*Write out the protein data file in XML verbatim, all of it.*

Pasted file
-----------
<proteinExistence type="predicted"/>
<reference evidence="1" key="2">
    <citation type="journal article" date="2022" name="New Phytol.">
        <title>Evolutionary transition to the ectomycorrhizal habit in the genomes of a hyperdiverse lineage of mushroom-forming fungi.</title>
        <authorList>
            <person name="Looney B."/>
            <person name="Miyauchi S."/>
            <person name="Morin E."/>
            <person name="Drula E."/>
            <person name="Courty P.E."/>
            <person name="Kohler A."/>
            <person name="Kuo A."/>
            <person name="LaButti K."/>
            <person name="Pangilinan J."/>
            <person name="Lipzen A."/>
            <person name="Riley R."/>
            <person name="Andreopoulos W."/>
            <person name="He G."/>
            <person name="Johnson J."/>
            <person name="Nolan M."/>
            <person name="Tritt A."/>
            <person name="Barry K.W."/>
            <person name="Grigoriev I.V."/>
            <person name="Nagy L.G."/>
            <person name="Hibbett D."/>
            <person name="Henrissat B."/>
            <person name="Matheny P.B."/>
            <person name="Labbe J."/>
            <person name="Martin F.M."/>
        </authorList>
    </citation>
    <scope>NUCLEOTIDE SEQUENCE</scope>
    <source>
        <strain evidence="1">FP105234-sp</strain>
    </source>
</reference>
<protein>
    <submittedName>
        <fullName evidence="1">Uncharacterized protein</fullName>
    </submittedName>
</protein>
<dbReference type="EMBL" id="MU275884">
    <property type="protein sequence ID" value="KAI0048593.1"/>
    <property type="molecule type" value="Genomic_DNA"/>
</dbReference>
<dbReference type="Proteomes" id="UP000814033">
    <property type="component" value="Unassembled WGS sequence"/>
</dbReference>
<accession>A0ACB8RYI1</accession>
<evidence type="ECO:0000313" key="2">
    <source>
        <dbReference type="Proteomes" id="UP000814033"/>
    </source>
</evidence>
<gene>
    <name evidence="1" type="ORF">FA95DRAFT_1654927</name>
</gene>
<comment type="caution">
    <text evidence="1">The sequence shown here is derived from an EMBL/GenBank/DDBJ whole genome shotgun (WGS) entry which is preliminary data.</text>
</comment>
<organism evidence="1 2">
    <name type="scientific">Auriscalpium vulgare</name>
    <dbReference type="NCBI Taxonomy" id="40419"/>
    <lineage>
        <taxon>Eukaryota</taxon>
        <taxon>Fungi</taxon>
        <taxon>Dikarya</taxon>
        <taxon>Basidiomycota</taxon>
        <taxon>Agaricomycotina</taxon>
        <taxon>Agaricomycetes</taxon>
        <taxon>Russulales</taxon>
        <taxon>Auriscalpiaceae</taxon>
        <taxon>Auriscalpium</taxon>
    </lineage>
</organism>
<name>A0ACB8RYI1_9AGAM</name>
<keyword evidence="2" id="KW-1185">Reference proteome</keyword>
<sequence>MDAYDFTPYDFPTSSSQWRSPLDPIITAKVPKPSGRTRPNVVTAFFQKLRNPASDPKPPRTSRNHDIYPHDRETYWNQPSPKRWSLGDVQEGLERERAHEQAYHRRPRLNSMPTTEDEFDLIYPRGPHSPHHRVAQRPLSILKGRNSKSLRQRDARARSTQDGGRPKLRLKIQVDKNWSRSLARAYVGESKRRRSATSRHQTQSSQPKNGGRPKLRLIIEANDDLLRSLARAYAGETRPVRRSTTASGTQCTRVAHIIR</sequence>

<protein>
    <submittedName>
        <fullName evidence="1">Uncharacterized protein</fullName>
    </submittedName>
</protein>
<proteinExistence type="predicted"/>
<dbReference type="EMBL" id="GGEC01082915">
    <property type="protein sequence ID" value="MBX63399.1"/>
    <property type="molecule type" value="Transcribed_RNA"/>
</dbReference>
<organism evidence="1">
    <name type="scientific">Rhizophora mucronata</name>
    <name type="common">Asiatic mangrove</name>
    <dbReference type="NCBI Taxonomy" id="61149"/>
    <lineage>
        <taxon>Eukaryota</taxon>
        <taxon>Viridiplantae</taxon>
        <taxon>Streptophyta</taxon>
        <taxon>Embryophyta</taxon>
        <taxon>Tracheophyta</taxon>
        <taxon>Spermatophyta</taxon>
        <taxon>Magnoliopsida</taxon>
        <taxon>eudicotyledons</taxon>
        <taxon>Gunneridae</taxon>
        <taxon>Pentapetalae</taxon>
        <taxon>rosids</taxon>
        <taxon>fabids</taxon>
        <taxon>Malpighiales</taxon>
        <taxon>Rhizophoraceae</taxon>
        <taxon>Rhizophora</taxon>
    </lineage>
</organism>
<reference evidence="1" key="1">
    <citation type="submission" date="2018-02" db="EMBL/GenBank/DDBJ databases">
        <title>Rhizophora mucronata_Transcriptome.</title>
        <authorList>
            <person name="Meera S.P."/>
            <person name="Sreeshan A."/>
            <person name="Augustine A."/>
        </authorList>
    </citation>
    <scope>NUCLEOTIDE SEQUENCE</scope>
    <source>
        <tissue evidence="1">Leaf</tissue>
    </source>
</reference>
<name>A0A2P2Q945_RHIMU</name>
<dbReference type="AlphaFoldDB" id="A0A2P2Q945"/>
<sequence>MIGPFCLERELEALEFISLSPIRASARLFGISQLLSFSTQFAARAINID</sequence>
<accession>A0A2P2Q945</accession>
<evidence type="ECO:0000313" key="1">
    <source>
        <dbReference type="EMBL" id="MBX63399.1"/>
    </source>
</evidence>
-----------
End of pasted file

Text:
<proteinExistence type="predicted"/>
<reference evidence="1" key="2">
    <citation type="journal article" date="2022" name="New Phytol.">
        <title>Evolutionary transition to the ectomycorrhizal habit in the genomes of a hyperdiverse lineage of mushroom-forming fungi.</title>
        <authorList>
            <person name="Looney B."/>
            <person name="Miyauchi S."/>
            <person name="Morin E."/>
            <person name="Drula E."/>
            <person name="Courty P.E."/>
            <person name="Kohler A."/>
            <person name="Kuo A."/>
            <person name="LaButti K."/>
            <person name="Pangilinan J."/>
            <person name="Lipzen A."/>
            <person name="Riley R."/>
            <person name="Andreopoulos W."/>
            <person name="He G."/>
            <person name="Johnson J."/>
            <person name="Nolan M."/>
            <person name="Tritt A."/>
            <person name="Barry K.W."/>
            <person name="Grigoriev I.V."/>
            <person name="Nagy L.G."/>
            <person name="Hibbett D."/>
            <person name="Henrissat B."/>
            <person name="Matheny P.B."/>
            <person name="Labbe J."/>
            <person name="Martin F.M."/>
        </authorList>
    </citation>
    <scope>NUCLEOTIDE SEQUENCE</scope>
    <source>
        <strain evidence="1">FP105234-sp</strain>
    </source>
</reference>
<protein>
    <submittedName>
        <fullName evidence="1">Uncharacterized protein</fullName>
    </submittedName>
</protein>
<dbReference type="EMBL" id="MU275884">
    <property type="protein sequence ID" value="KAI0048593.1"/>
    <property type="molecule type" value="Genomic_DNA"/>
</dbReference>
<dbReference type="Proteomes" id="UP000814033">
    <property type="component" value="Unassembled WGS sequence"/>
</dbReference>
<accession>A0ACB8RYI1</accession>
<evidence type="ECO:0000313" key="2">
    <source>
        <dbReference type="Proteomes" id="UP000814033"/>
    </source>
</evidence>
<gene>
    <name evidence="1" type="ORF">FA95DRAFT_1654927</name>
</gene>
<comment type="caution">
    <text evidence="1">The sequence shown here is derived from an EMBL/GenBank/DDBJ whole genome shotgun (WGS) entry which is preliminary data.</text>
</comment>
<organism evidence="1 2">
    <name type="scientific">Auriscalpium vulgare</name>
    <dbReference type="NCBI Taxonomy" id="40419"/>
    <lineage>
        <taxon>Eukaryota</taxon>
        <taxon>Fungi</taxon>
        <taxon>Dikarya</taxon>
        <taxon>Basidiomycota</taxon>
        <taxon>Agaricomycotina</taxon>
        <taxon>Agaricomycetes</taxon>
        <taxon>Russulales</taxon>
        <taxon>Auriscalpiaceae</taxon>
        <taxon>Auriscalpium</taxon>
    </lineage>
</organism>
<name>A0ACB8RYI1_9AGAM</name>
<keyword evidence="2" id="KW-1185">Reference proteome</keyword>
<sequence>MDAYDFTPYDFPTSSSQWRSPLDPIITAKVPKPSGRTRPNVVTAFFQKLRNPASDPKPPRTSRNHDIYPHDRETYWNQPSPKRWSLGDVQEGLERERAHEQAYHRRPRLNSMPTTEDEFDLIYPRGPHSPHHRVAQRPLSILKGRNSKSLRQRDARARSTQDGGRPKLRLKIQVDKNWSRSLARAYVGESKRRRSATSRHQTQSSQPKNGGRPKLRLIIEANDDLLRSLARAYAGETRPVRRSTTASGTQCTRVAHIIR</sequence>

<protein>
    <submittedName>
        <fullName evidence="1">Uncharacterized protein</fullName>
    </submittedName>
</protein>
<proteinExistence type="predicted"/>
<dbReference type="EMBL" id="GGEC01082915">
    <property type="protein sequence ID" value="MBX63399.1"/>
    <property type="molecule type" value="Transcribed_RNA"/>
</dbReference>
<organism evidence="1">
    <name type="scientific">Rhizophora mucronata</name>
    <name type="common">Asiatic mangrove</name>
    <dbReference type="NCBI Taxonomy" id="61149"/>
    <lineage>
        <taxon>Eukaryota</taxon>
        <taxon>Viridiplantae</taxon>
        <taxon>Streptophyta</taxon>
        <taxon>Embryophyta</taxon>
        <taxon>Tracheophyta</taxon>
        <taxon>Spermatophyta</taxon>
        <taxon>Magnoliopsida</taxon>
        <taxon>eudicotyledons</taxon>
        <taxon>Gunneridae</taxon>
        <taxon>Pentapetalae</taxon>
        <taxon>rosids</taxon>
        <taxon>fabids</taxon>
        <taxon>Malpighiales</taxon>
        <taxon>Rhizophoraceae</taxon>
        <taxon>Rhizophora</taxon>
    </lineage>
</organism>
<reference evidence="1" key="1">
    <citation type="submission" date="2018-02" db="EMBL/GenBank/DDBJ databases">
        <title>Rhizophora mucronata_Transcriptome.</title>
        <authorList>
            <person name="Meera S.P."/>
            <person name="Sreeshan A."/>
            <person name="Augustine A."/>
        </authorList>
    </citation>
    <scope>NUCLEOTIDE SEQUENCE</scope>
    <source>
        <tissue evidence="1">Leaf</tissue>
    </source>
</reference>
<name>A0A2P2Q945_RHIMU</name>
<dbReference type="AlphaFoldDB" id="A0A2P2Q945"/>
<sequence>MIGPFCLERELEALEFISLSPIRASARLFGISQLLSFSTQFAARAINID</sequence>
<accession>A0A2P2Q945</accession>
<evidence type="ECO:0000313" key="1">
    <source>
        <dbReference type="EMBL" id="MBX63399.1"/>
    </source>
</evidence>